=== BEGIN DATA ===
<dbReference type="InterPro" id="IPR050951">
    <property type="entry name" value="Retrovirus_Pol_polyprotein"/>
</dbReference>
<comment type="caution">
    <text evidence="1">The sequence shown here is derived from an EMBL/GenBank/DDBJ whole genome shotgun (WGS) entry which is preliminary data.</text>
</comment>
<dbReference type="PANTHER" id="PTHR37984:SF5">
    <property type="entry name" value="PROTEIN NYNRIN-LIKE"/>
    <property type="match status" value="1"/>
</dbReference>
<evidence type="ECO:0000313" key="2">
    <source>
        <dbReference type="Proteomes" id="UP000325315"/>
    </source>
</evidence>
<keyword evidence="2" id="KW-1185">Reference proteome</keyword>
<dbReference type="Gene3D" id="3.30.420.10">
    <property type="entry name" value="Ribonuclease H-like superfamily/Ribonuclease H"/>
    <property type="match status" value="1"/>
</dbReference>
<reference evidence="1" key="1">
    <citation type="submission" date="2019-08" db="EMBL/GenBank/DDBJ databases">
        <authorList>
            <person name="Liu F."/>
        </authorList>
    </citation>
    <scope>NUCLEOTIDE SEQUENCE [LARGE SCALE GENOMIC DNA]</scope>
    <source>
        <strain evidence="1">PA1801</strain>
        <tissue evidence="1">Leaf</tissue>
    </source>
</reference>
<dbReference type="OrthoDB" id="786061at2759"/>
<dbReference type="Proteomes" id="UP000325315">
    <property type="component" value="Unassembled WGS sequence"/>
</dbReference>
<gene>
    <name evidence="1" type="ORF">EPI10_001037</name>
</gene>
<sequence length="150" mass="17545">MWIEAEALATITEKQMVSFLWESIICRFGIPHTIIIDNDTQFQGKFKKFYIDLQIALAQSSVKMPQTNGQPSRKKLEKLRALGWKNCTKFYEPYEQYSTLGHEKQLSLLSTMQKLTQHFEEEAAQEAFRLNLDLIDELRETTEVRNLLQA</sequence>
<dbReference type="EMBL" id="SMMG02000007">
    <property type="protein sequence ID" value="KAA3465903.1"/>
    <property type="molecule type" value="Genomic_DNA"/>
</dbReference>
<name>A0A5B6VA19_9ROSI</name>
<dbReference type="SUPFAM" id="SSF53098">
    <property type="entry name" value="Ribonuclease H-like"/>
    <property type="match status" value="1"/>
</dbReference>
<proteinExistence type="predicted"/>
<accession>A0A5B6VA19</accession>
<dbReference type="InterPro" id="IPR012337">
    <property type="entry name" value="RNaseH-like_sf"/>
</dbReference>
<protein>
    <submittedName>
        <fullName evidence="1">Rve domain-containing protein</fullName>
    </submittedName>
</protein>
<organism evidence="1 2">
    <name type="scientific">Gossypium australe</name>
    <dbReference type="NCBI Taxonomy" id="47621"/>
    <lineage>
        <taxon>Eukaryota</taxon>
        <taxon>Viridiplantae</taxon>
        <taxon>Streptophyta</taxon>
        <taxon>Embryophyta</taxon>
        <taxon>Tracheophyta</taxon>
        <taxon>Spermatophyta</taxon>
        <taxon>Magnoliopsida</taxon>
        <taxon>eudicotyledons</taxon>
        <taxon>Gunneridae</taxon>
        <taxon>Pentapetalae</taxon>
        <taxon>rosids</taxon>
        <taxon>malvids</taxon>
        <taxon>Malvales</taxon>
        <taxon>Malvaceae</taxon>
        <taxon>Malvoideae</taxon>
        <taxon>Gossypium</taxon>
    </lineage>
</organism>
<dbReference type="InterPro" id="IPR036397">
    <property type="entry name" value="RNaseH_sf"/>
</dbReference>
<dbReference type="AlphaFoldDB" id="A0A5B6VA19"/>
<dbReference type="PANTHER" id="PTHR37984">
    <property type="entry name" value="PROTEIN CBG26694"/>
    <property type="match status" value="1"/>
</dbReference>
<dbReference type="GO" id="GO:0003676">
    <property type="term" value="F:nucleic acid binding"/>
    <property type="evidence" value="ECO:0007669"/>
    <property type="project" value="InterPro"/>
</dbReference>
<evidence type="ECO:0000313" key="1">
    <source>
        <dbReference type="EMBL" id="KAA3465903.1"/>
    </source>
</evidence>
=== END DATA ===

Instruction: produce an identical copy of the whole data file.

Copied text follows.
<dbReference type="InterPro" id="IPR050951">
    <property type="entry name" value="Retrovirus_Pol_polyprotein"/>
</dbReference>
<comment type="caution">
    <text evidence="1">The sequence shown here is derived from an EMBL/GenBank/DDBJ whole genome shotgun (WGS) entry which is preliminary data.</text>
</comment>
<dbReference type="PANTHER" id="PTHR37984:SF5">
    <property type="entry name" value="PROTEIN NYNRIN-LIKE"/>
    <property type="match status" value="1"/>
</dbReference>
<evidence type="ECO:0000313" key="2">
    <source>
        <dbReference type="Proteomes" id="UP000325315"/>
    </source>
</evidence>
<keyword evidence="2" id="KW-1185">Reference proteome</keyword>
<dbReference type="Gene3D" id="3.30.420.10">
    <property type="entry name" value="Ribonuclease H-like superfamily/Ribonuclease H"/>
    <property type="match status" value="1"/>
</dbReference>
<reference evidence="1" key="1">
    <citation type="submission" date="2019-08" db="EMBL/GenBank/DDBJ databases">
        <authorList>
            <person name="Liu F."/>
        </authorList>
    </citation>
    <scope>NUCLEOTIDE SEQUENCE [LARGE SCALE GENOMIC DNA]</scope>
    <source>
        <strain evidence="1">PA1801</strain>
        <tissue evidence="1">Leaf</tissue>
    </source>
</reference>
<dbReference type="OrthoDB" id="786061at2759"/>
<dbReference type="Proteomes" id="UP000325315">
    <property type="component" value="Unassembled WGS sequence"/>
</dbReference>
<gene>
    <name evidence="1" type="ORF">EPI10_001037</name>
</gene>
<sequence length="150" mass="17545">MWIEAEALATITEKQMVSFLWESIICRFGIPHTIIIDNDTQFQGKFKKFYIDLQIALAQSSVKMPQTNGQPSRKKLEKLRALGWKNCTKFYEPYEQYSTLGHEKQLSLLSTMQKLTQHFEEEAAQEAFRLNLDLIDELRETTEVRNLLQA</sequence>
<dbReference type="EMBL" id="SMMG02000007">
    <property type="protein sequence ID" value="KAA3465903.1"/>
    <property type="molecule type" value="Genomic_DNA"/>
</dbReference>
<name>A0A5B6VA19_9ROSI</name>
<dbReference type="SUPFAM" id="SSF53098">
    <property type="entry name" value="Ribonuclease H-like"/>
    <property type="match status" value="1"/>
</dbReference>
<proteinExistence type="predicted"/>
<accession>A0A5B6VA19</accession>
<dbReference type="InterPro" id="IPR012337">
    <property type="entry name" value="RNaseH-like_sf"/>
</dbReference>
<protein>
    <submittedName>
        <fullName evidence="1">Rve domain-containing protein</fullName>
    </submittedName>
</protein>
<organism evidence="1 2">
    <name type="scientific">Gossypium australe</name>
    <dbReference type="NCBI Taxonomy" id="47621"/>
    <lineage>
        <taxon>Eukaryota</taxon>
        <taxon>Viridiplantae</taxon>
        <taxon>Streptophyta</taxon>
        <taxon>Embryophyta</taxon>
        <taxon>Tracheophyta</taxon>
        <taxon>Spermatophyta</taxon>
        <taxon>Magnoliopsida</taxon>
        <taxon>eudicotyledons</taxon>
        <taxon>Gunneridae</taxon>
        <taxon>Pentapetalae</taxon>
        <taxon>rosids</taxon>
        <taxon>malvids</taxon>
        <taxon>Malvales</taxon>
        <taxon>Malvaceae</taxon>
        <taxon>Malvoideae</taxon>
        <taxon>Gossypium</taxon>
    </lineage>
</organism>
<dbReference type="InterPro" id="IPR036397">
    <property type="entry name" value="RNaseH_sf"/>
</dbReference>
<dbReference type="AlphaFoldDB" id="A0A5B6VA19"/>
<dbReference type="PANTHER" id="PTHR37984">
    <property type="entry name" value="PROTEIN CBG26694"/>
    <property type="match status" value="1"/>
</dbReference>
<dbReference type="GO" id="GO:0003676">
    <property type="term" value="F:nucleic acid binding"/>
    <property type="evidence" value="ECO:0007669"/>
    <property type="project" value="InterPro"/>
</dbReference>
<evidence type="ECO:0000313" key="1">
    <source>
        <dbReference type="EMBL" id="KAA3465903.1"/>
    </source>
</evidence>